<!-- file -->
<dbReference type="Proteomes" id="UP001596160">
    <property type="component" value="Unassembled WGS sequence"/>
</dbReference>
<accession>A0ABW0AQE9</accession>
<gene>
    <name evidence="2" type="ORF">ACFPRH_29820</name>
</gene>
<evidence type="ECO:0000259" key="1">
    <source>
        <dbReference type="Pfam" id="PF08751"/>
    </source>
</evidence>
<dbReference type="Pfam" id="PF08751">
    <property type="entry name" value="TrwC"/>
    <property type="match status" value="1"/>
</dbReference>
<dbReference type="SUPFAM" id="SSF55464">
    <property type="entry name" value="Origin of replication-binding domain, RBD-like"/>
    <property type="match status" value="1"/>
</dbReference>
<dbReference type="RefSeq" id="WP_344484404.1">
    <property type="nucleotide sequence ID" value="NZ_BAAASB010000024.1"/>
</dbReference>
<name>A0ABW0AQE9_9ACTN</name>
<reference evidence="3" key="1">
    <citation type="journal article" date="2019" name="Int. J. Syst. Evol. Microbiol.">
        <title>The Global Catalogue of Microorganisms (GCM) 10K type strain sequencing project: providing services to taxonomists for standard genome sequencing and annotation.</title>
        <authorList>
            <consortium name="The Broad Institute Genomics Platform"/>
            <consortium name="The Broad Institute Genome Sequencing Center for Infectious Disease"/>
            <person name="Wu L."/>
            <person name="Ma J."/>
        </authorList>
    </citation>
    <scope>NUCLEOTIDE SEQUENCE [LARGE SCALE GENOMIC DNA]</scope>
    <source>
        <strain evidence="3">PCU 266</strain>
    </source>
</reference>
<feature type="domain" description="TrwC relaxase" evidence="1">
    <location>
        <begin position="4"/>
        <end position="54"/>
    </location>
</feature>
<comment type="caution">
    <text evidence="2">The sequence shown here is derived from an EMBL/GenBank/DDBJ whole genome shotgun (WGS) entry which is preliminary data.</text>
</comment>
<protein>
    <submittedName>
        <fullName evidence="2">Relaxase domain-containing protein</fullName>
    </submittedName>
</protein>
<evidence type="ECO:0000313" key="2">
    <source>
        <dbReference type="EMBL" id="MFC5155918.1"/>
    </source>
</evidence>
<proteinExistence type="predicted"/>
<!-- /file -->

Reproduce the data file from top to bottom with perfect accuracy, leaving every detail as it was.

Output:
<dbReference type="Proteomes" id="UP001596160">
    <property type="component" value="Unassembled WGS sequence"/>
</dbReference>
<accession>A0ABW0AQE9</accession>
<gene>
    <name evidence="2" type="ORF">ACFPRH_29820</name>
</gene>
<evidence type="ECO:0000259" key="1">
    <source>
        <dbReference type="Pfam" id="PF08751"/>
    </source>
</evidence>
<dbReference type="Pfam" id="PF08751">
    <property type="entry name" value="TrwC"/>
    <property type="match status" value="1"/>
</dbReference>
<dbReference type="SUPFAM" id="SSF55464">
    <property type="entry name" value="Origin of replication-binding domain, RBD-like"/>
    <property type="match status" value="1"/>
</dbReference>
<dbReference type="RefSeq" id="WP_344484404.1">
    <property type="nucleotide sequence ID" value="NZ_BAAASB010000024.1"/>
</dbReference>
<name>A0ABW0AQE9_9ACTN</name>
<reference evidence="3" key="1">
    <citation type="journal article" date="2019" name="Int. J. Syst. Evol. Microbiol.">
        <title>The Global Catalogue of Microorganisms (GCM) 10K type strain sequencing project: providing services to taxonomists for standard genome sequencing and annotation.</title>
        <authorList>
            <consortium name="The Broad Institute Genomics Platform"/>
            <consortium name="The Broad Institute Genome Sequencing Center for Infectious Disease"/>
            <person name="Wu L."/>
            <person name="Ma J."/>
        </authorList>
    </citation>
    <scope>NUCLEOTIDE SEQUENCE [LARGE SCALE GENOMIC DNA]</scope>
    <source>
        <strain evidence="3">PCU 266</strain>
    </source>
</reference>
<feature type="domain" description="TrwC relaxase" evidence="1">
    <location>
        <begin position="4"/>
        <end position="54"/>
    </location>
</feature>
<comment type="caution">
    <text evidence="2">The sequence shown here is derived from an EMBL/GenBank/DDBJ whole genome shotgun (WGS) entry which is preliminary data.</text>
</comment>
<protein>
    <submittedName>
        <fullName evidence="2">Relaxase domain-containing protein</fullName>
    </submittedName>
</protein>
<evidence type="ECO:0000313" key="2">
    <source>
        <dbReference type="EMBL" id="MFC5155918.1"/>
    </source>
</evidence>
<proteinExistence type="predicted"/>